This brought together more than 3,000 people and was a time where many pieces of legislation were brought together, and it also served as a catalyst for grassroots disability rights organizing (Murray). There were several different amendments and reauthorizations through the 80’s, and into the 90’s. Some of these amendments included The Vocational Rehabilitation Act, The Developmental Disabilities Act, The National Affordable Housing Act, and IDEA, which are the Individuals with Disabilities Education Act. The Americans with Disabilities Act, also known as, ADA, is also another act that was legislated in the 90’s and is still very prevalent today. This was enacted by Congress in 1990, and signed into law on July 26, 1990, by George H. W. Bush. “This act prohibits discrimination against people with disabilities, and guarantees equal opportunities for individuals with disabilities in employment, transportation, public accommodations, state and local government services, and telecommunications. There are 5 different titles to the ADA, which include, employment, public entities, public accommodations, telecommunications, and miscellaneous provisions.
“The ADA covers employers with 15 or more employees, and this includes state and local governments (Bowman). On September 25, 2008, President W Bush went on to sign the ADA of 2008 into the law. This law was signed in order to give broader protections for disabled workers and to lessen the strictness of Congress (Bowman). Because of the increase of acceptance of people with disabilities, most people are in favor of the ADA. There are distinct advantages and disadvantages of the act, however, throughout the years there has been much work in improvement. One advantage of the ADA is that it opens doors to employment for disabled Americans.
This act makes it possible for disabled people to function in a work environment just like any other person would. It makes this possible by including wheelchair ramps to entrances and exits of buildings, handicap accessible restrooms, etc. Another advantage that this act holds is that there are different ways of communications put in place. For example, the ADA requires that all public service announcement have close captioning, which is necessary for deaf viewers. Some disadvantages that have been argued is that the conditions for being deemed disabled are too lose.
This allows people who are not as significantly disabled to receive many of the same benefits that those who are more severely disabled receive. Another disadvantage that is possible is that it can be very costly to the business. Materials, tools, and structures tailored to meet the needs of disabled persons can often be more costly than the standard model of things (Mack). Some Christian churches had a lot to say about the act as well. For example, the Association of Christian Schools International, opposed the ADA when it was first signed in 1990.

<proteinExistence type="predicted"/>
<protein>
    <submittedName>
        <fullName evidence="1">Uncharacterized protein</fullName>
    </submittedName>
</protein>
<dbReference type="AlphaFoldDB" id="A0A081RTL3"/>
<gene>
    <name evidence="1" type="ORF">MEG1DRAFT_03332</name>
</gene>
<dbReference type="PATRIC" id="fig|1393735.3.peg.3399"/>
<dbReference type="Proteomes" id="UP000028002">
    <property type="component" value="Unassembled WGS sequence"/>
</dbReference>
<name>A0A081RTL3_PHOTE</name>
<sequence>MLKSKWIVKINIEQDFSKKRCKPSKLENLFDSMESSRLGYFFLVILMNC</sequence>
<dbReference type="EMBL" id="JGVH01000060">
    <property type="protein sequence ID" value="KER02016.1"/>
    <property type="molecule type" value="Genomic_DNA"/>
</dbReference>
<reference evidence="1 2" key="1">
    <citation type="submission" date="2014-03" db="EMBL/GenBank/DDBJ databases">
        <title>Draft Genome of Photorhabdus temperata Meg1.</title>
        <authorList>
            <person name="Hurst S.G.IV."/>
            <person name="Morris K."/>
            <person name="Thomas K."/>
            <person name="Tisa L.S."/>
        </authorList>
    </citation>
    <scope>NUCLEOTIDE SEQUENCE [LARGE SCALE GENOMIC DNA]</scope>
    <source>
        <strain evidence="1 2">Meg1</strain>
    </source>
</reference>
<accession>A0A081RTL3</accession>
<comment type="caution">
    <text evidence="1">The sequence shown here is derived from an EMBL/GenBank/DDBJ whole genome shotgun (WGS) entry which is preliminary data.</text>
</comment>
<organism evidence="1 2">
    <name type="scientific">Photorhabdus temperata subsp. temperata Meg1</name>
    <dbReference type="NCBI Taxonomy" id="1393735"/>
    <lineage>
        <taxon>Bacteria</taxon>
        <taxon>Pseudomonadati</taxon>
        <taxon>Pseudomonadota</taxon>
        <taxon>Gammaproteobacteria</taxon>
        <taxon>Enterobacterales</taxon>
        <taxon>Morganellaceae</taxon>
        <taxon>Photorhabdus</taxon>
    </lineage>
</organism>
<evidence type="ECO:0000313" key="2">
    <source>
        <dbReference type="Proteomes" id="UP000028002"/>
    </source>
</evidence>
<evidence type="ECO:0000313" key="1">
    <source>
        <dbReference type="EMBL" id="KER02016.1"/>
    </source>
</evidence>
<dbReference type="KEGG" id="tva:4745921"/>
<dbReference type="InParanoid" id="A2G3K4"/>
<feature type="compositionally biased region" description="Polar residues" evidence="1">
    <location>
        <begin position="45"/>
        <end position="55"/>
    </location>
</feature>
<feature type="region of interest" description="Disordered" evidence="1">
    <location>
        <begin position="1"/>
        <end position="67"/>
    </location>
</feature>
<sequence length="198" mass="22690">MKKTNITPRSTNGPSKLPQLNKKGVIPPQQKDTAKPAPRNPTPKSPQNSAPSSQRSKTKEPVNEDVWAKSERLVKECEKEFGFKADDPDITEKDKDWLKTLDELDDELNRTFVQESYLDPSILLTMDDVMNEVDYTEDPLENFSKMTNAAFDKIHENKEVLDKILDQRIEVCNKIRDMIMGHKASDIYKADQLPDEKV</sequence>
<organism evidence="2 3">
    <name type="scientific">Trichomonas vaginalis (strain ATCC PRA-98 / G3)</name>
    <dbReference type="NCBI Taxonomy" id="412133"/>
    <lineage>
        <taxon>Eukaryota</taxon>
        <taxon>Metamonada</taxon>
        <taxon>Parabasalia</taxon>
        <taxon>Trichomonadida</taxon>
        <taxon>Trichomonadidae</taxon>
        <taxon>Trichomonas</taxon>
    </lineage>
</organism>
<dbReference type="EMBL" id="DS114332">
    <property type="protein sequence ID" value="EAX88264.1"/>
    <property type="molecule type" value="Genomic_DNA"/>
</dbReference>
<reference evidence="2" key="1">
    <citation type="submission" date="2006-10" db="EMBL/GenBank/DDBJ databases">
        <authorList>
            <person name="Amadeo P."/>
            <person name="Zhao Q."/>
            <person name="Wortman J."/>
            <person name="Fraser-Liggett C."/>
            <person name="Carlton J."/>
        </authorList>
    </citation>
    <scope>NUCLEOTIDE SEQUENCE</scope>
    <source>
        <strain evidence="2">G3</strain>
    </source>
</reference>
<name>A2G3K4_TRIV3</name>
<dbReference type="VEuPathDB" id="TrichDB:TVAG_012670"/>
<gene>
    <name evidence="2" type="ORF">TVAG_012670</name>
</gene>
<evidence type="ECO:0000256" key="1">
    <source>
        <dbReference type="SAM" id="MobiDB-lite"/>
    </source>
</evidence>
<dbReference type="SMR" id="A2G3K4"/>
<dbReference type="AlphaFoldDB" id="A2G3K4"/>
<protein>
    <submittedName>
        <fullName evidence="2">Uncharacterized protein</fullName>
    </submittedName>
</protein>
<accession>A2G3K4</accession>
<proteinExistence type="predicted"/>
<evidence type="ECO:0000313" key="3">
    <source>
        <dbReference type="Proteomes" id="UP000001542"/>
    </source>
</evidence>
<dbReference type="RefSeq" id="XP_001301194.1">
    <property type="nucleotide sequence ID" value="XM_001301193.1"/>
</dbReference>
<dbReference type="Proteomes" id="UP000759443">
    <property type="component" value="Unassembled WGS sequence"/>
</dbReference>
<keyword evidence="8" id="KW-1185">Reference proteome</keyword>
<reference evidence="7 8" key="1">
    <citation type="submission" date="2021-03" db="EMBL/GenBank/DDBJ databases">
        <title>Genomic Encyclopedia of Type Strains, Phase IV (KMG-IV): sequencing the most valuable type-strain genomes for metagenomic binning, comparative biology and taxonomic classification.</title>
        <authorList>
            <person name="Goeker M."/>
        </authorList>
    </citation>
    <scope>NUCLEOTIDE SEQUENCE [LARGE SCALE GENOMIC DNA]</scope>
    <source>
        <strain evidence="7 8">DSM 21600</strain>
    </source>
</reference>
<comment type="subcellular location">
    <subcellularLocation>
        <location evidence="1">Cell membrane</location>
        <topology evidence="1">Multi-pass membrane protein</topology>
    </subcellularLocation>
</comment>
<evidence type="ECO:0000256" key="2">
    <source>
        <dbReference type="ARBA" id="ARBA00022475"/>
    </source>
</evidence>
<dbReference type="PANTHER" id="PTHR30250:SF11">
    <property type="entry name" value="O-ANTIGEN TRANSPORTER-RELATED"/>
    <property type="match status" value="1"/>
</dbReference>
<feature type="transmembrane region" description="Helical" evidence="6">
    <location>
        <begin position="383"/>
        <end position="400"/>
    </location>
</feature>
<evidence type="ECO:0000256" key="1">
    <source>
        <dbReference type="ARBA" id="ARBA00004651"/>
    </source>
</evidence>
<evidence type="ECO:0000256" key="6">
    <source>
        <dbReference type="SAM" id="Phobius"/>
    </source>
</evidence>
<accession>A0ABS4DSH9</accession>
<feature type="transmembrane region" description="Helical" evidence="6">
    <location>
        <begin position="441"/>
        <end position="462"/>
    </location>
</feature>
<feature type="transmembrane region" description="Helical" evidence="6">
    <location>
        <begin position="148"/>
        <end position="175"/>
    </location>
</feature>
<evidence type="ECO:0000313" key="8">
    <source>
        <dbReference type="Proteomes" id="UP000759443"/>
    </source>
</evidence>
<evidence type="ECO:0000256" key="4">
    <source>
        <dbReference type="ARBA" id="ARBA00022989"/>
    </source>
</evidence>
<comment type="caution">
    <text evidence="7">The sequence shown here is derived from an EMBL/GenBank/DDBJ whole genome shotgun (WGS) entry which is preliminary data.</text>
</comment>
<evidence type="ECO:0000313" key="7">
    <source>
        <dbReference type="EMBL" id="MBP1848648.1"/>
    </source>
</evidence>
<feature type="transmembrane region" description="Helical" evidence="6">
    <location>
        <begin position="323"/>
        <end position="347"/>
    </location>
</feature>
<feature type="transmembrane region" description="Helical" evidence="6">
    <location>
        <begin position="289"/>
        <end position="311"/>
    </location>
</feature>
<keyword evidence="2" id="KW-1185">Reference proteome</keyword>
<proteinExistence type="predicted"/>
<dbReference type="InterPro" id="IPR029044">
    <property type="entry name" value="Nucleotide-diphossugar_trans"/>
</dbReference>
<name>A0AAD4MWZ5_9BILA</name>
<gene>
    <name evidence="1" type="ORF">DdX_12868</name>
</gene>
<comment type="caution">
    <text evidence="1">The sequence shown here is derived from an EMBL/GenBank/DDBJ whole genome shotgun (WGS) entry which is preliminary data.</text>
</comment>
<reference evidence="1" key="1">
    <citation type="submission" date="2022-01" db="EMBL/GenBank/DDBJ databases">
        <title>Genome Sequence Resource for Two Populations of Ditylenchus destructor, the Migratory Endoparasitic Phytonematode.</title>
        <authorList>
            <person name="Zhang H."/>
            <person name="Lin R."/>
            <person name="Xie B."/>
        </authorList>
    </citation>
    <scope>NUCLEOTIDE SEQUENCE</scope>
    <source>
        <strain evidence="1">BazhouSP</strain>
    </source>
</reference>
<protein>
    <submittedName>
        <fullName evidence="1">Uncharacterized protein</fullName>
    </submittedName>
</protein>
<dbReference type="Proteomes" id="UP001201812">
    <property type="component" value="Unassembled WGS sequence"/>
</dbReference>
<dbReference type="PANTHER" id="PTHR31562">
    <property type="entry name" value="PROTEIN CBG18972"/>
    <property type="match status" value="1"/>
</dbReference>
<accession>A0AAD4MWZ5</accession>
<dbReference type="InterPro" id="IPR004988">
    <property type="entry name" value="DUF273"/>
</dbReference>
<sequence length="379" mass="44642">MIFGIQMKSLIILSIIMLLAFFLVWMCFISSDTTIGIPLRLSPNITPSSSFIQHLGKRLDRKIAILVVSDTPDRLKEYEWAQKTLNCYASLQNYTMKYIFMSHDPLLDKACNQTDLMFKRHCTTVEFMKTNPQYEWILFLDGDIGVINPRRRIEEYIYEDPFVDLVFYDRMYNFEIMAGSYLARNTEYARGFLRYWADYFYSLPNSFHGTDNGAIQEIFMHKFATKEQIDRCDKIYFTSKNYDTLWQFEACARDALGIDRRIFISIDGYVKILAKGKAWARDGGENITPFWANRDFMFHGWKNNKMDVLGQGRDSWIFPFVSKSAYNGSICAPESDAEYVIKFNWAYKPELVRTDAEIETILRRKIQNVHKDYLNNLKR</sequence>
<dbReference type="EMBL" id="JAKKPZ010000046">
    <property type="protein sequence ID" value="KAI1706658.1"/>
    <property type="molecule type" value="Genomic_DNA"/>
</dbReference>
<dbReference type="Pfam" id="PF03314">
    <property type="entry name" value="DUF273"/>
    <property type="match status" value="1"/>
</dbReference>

They opposed this because the ADA labeled religious institutions “public accommodations”, and they would have required churches to make structural changes, which would be very costly. This resulted in the ADA preventing churches to be labeled as “public accommodations”, and so the churches were permitted to remain inaccessible if they chose to do so. Kentucky Republican Senate nominee, Rand Paul, discussed another disadvantage. His stance was that “requiring business owners to accommodate people with disabilities is an unfair burden to place on them.
He also claimed that, “people with disabilities have been pushed even further out of the workplace by it because employers are reluctant to open themselves—by hiring people with disabilities—to lawsuits or expensive legal requirements under the ADA. ” This caused controversy and Andy Imparato of the American Association of People with Disabilities held an opposing view. He said, “ Because of the ADA, the built environment, the transportation and telecommunications infrastructure are all better. People are able to stay in their homes [rather than being institutionalized] longer. We as a society expect more for people with disabilities.
Disability is now a positive differentiator. You can’t legislate disability identity and pride, but the ADA, and the civil-rights movement around it, have taught young people with disabilities to keep their expectations high (Adler). Although there are some controversies over the American Disability Act, there has been much improvement to it. Going from a time where people with disabilities weren’t even viewed as humans, to now a time where people are fighting for their rights, is incredible. The act allows the rights of those with disabilities to be heard and acted on. References Bowman, L. (2011).
Americans with disabilities act as amended: Principles and practice. New Directions For Adult & Continuing Education, (132), 85-95. doi:10. 1002/ace. 434. Murray, N. (2003). “Historical Overview of Disability Policy. ” Wheelchair Net: Advocacy, Empowerment & Independent Living. Retrieved From Adler, Ben. (2010). “Did the Americans With Disabilities Act Hurt Some People With Disabilities? ” The Daily Beast. Newsweek/Daily Beast. Retrieved from Mack, John. “Pros & Cons of the American Disability Act. ” EHow. Demand Media. RetAct. ” Facts About the Americans with Disabilities Act. Retrieved from